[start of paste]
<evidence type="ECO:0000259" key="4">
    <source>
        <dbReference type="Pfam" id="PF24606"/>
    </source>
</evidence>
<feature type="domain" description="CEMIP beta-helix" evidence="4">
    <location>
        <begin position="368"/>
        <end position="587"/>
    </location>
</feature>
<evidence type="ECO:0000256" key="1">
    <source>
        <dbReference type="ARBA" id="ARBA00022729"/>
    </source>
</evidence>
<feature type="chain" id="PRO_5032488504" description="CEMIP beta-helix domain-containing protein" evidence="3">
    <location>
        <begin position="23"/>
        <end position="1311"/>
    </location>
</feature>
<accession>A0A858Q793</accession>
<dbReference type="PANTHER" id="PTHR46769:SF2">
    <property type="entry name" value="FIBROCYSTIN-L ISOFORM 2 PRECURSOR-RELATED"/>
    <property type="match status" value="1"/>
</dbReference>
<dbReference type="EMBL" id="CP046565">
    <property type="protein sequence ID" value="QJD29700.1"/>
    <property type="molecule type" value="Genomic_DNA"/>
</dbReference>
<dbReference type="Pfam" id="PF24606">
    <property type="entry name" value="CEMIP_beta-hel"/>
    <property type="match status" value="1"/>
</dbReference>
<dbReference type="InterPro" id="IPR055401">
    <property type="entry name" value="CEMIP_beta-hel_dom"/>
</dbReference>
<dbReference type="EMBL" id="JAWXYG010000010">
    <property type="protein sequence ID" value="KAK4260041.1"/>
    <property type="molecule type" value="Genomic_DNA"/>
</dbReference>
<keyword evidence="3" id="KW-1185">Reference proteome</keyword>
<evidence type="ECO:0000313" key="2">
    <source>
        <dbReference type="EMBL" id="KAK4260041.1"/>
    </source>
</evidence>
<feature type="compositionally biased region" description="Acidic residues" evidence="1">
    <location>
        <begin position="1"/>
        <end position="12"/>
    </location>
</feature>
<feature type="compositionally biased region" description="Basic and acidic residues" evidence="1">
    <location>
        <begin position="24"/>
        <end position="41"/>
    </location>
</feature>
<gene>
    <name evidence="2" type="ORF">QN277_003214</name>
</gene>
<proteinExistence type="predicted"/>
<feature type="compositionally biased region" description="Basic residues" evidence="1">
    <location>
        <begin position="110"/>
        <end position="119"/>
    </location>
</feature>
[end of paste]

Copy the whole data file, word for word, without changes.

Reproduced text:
<evidence type="ECO:0000259" key="4">
    <source>
        <dbReference type="Pfam" id="PF24606"/>
    </source>
</evidence>
<feature type="domain" description="CEMIP beta-helix" evidence="4">
    <location>
        <begin position="368"/>
        <end position="587"/>
    </location>
</feature>
<evidence type="ECO:0000256" key="1">
    <source>
        <dbReference type="ARBA" id="ARBA00022729"/>
    </source>
</evidence>
<feature type="chain" id="PRO_5032488504" description="CEMIP beta-helix domain-containing protein" evidence="3">
    <location>
        <begin position="23"/>
        <end position="1311"/>
    </location>
</feature>
<accession>A0A858Q793</accession>
<dbReference type="PANTHER" id="PTHR46769:SF2">
    <property type="entry name" value="FIBROCYSTIN-L ISOFORM 2 PRECURSOR-RELATED"/>
    <property type="match status" value="1"/>
</dbReference>
<dbReference type="EMBL" id="CP046565">
    <property type="protein sequence ID" value="QJD29700.1"/>
    <property type="molecule type" value="Genomic_DNA"/>
</dbReference>
<dbReference type="Pfam" id="PF24606">
    <property type="entry name" value="CEMIP_beta-hel"/>
    <property type="match status" value="1"/>
</dbReference>
<dbReference type="InterPro" id="IPR055401">
    <property type="entry name" value="CEMIP_beta-hel_dom"/>
</dbReference>
<dbReference type="EMBL" id="JAWXYG010000010">
    <property type="protein sequence ID" value="KAK4260041.1"/>
    <property type="molecule type" value="Genomic_DNA"/>
</dbReference>
<keyword evidence="3" id="KW-1185">Reference proteome</keyword>
<evidence type="ECO:0000313" key="2">
    <source>
        <dbReference type="EMBL" id="KAK4260041.1"/>
    </source>
</evidence>
<feature type="compositionally biased region" description="Acidic residues" evidence="1">
    <location>
        <begin position="1"/>
        <end position="12"/>
    </location>
</feature>
<feature type="compositionally biased region" description="Basic and acidic residues" evidence="1">
    <location>
        <begin position="24"/>
        <end position="41"/>
    </location>
</feature>
<gene>
    <name evidence="2" type="ORF">QN277_003214</name>
</gene>
<proteinExistence type="predicted"/>
<feature type="compositionally biased region" description="Basic residues" evidence="1">
    <location>
        <begin position="110"/>
        <end position="119"/>
    </location>
</feature>